The protests have been inspired by the death of George Floyd, a black man, by a white Minneapolis police officer, and 28-year-old Dion Johnson, who was shot and killed by an Arizona state trooper on Memorial Day.

Police arrest protesters on Ninth and Garfield streets in downtown Phoenix on May 31, 2020. © Michael Chow/The Republic Police arrest protesters on Ninth and Garfield streets in downtown Phoenix on May 31, 2020.

After the organizers of a protest downtown told people to go home at 7:30 p.m. on Sunday because of the governor's 8 p.m. curfew, several hundred people continued to march.

As police tried to disperse the crowd, lines of officers closed off several streets in downtown, eventually herding the demonstrators into the Garfield neighborhood.

Sometime after 9 p.m., Lamay and other neighbors said, police swarmed the neighborhood "hunting" for protesters.

"I don’t think anyone was scared of the protesters. But the police that followed them in, that was getting people anxious," said Andrew Raub, 36, who has lived in the historic neighborhood for the past 10 years.

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Ernesto Lopez, 33, who was part of the protesters, said that after the curfew, demonstrators marched to Seventh and Roosevelt streets, where some officers fired off what he believed were smoke bombs or pepper spray.

Lopez said officers had already blocked streets, so instead of people standing in the cloud of smoke, they ran toward the Garfield neighborhood.

It was either go into "Garfield and hide or stay on Roosevelt and get gassed," Lopez said.

He ran into Garfield, separated himself from the crowd and found an empty lot on Sixth Street near Roosevelt where he lay on the ground and pretended to be sleeping and homeless in case police found him.

After 10 minutes, he got up and walked to his friend's house in the neighborhood and got a ride home.

Anjuli Morse, 35, who has lived in the neighborhood for a year after moving from Scottsdale, said she heard helicopters circling her neighborhood at about 9 p.m. At some point, she walked out of her house, hearing sirens.

She inhaled pepper spray, which made her cough and her eyes tear up, she said.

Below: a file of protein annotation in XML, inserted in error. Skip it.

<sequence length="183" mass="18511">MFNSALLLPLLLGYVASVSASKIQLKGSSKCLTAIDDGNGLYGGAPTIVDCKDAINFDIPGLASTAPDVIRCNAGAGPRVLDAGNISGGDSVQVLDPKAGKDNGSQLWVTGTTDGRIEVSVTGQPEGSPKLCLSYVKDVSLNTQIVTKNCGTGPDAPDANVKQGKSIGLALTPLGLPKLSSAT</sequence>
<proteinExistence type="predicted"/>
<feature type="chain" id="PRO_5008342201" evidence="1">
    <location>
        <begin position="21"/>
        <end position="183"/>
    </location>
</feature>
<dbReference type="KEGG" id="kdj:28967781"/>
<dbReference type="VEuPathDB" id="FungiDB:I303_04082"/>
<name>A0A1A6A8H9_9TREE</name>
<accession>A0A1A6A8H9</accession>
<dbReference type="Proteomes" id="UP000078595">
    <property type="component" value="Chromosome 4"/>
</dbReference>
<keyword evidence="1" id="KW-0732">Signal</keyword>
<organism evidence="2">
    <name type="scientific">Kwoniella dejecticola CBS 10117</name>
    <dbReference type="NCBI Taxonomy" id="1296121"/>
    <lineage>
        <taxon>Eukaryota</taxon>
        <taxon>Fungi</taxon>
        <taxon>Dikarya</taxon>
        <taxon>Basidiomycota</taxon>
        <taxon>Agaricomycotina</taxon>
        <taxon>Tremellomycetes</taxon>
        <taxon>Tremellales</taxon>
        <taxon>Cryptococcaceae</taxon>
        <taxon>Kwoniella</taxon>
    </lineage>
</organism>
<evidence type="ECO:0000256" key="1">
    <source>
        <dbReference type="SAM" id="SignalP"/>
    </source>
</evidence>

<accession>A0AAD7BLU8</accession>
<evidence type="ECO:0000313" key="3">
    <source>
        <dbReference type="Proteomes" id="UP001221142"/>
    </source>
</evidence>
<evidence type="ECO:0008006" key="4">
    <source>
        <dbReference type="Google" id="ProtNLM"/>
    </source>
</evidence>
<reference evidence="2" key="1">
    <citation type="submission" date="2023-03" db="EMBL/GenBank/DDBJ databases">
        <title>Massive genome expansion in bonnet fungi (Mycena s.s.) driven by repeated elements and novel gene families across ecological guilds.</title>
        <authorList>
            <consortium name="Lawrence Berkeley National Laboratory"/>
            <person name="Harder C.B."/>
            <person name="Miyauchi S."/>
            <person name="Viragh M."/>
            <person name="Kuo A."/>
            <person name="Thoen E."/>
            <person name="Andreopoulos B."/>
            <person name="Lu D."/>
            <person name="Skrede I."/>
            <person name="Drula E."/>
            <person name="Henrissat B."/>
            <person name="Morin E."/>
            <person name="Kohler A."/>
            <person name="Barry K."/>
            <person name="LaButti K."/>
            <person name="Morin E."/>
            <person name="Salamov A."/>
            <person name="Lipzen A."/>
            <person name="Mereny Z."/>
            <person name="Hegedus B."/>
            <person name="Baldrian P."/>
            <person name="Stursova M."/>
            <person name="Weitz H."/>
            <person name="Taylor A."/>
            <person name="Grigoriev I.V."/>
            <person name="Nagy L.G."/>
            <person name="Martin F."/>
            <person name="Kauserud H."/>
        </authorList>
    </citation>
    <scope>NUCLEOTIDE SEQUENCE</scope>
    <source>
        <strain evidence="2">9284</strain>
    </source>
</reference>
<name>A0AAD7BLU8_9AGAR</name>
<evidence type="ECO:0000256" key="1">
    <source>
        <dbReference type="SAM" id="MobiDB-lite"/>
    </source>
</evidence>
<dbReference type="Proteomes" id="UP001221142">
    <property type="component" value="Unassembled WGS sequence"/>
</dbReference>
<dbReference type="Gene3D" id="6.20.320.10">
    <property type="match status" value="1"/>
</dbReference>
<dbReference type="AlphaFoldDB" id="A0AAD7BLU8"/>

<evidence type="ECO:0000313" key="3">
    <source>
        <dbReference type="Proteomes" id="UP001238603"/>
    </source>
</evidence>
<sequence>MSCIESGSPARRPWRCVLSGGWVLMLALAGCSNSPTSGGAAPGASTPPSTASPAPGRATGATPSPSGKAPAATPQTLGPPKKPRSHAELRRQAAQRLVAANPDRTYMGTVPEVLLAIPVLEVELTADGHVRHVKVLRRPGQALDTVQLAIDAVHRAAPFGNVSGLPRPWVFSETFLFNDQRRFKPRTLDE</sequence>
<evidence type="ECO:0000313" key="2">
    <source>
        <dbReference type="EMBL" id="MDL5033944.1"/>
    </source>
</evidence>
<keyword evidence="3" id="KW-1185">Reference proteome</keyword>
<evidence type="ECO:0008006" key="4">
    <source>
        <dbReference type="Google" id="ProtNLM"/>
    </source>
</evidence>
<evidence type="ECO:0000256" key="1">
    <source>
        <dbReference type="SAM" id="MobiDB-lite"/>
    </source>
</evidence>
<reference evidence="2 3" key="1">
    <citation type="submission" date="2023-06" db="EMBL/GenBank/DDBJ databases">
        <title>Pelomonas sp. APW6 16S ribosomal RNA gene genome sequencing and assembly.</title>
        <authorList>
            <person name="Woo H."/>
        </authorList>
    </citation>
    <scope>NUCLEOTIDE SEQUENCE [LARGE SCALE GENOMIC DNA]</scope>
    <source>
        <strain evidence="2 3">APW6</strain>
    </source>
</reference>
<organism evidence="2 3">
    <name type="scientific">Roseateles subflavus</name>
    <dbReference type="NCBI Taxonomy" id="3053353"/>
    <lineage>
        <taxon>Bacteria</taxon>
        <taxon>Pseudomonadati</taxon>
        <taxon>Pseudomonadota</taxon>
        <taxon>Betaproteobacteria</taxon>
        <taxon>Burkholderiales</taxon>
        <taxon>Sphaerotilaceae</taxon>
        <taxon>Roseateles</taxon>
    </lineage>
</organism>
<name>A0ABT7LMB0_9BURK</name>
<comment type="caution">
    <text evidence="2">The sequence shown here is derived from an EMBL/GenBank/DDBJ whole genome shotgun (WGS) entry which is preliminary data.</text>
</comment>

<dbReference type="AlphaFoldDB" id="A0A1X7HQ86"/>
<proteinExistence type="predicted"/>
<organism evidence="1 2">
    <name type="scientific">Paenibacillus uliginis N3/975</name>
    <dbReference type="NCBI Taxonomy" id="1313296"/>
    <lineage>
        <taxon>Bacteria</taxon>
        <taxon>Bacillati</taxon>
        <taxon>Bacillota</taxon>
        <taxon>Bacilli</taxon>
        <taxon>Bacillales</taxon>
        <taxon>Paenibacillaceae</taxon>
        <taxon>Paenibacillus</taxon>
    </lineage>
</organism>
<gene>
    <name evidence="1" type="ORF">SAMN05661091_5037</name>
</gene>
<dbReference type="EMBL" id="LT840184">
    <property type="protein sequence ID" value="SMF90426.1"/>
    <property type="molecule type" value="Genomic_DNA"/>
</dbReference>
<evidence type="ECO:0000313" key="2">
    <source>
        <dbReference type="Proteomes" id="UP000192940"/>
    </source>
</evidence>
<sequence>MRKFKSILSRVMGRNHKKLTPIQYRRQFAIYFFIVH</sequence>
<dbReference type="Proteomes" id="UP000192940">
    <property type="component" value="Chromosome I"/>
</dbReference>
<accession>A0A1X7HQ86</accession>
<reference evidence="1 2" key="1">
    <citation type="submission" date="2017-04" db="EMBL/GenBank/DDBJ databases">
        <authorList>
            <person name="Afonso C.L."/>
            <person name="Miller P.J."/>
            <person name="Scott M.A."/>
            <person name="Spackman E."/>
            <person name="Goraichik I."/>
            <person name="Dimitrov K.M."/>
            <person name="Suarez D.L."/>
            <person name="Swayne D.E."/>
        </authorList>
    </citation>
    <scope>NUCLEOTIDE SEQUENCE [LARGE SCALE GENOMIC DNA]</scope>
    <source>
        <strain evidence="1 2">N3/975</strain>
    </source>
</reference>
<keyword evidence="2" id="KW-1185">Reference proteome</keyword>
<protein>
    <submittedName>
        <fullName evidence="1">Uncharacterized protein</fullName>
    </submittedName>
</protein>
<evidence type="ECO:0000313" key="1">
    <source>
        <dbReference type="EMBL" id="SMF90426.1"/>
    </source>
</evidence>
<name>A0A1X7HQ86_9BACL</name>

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At one point, she found about five people who were at the protest in front of her yard, trying to hide from police.

She gave them water and milk so they could treat themselves from the pepper spray, she said. She waited with the protesters in her front yard for about 20 minutes until the officers had cleared her block.

"Everyone was so cordial, so polite," she said. "Everyone was well-behaved except for the police."

Joanna Repucci, 36, who also lives in the neighborhood, said she was doing yard work at about 9 p.m. in her backyard when she heard popping sounds. She didn't know that it was police firing off pepper spray, she said. 

If she had known, she would have walked back inside because she has asthma.

She went to close the gate to her property and collapsed because of the smoke she inhaled, she said. She woke up to police lights and an officer handcuffing her, she said. A neighbor intervened and told the officer she lived on the property. 

"I'm glad I still have my freedom," she said.

Raub, a board member of the Garfield Neighborhood Association, started a Google document collecting neighbors' experiences.

As of Monday evening, the document was eight pages long with statements from nearly 30 people who live or were in the neighborhood.

Ultimately, he wants the police chief and the mayor to know how the police handled the situation, and that non-protesters also were affected by police officers' actions.

"It turned into anyone that is out right now is not on the police's side," he said. "That’s unfortunate because a lot of people in our neighborhood were just observing."

Uriel Garcia covers public-safety issues in Arizona. Reach him at [email protected]. Follow him on Twitter @ujohnnyg.

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This article originally appeared on Arizona Republic: Residents of Phoenix neighborhood say police, not protesters, were problem on Sunday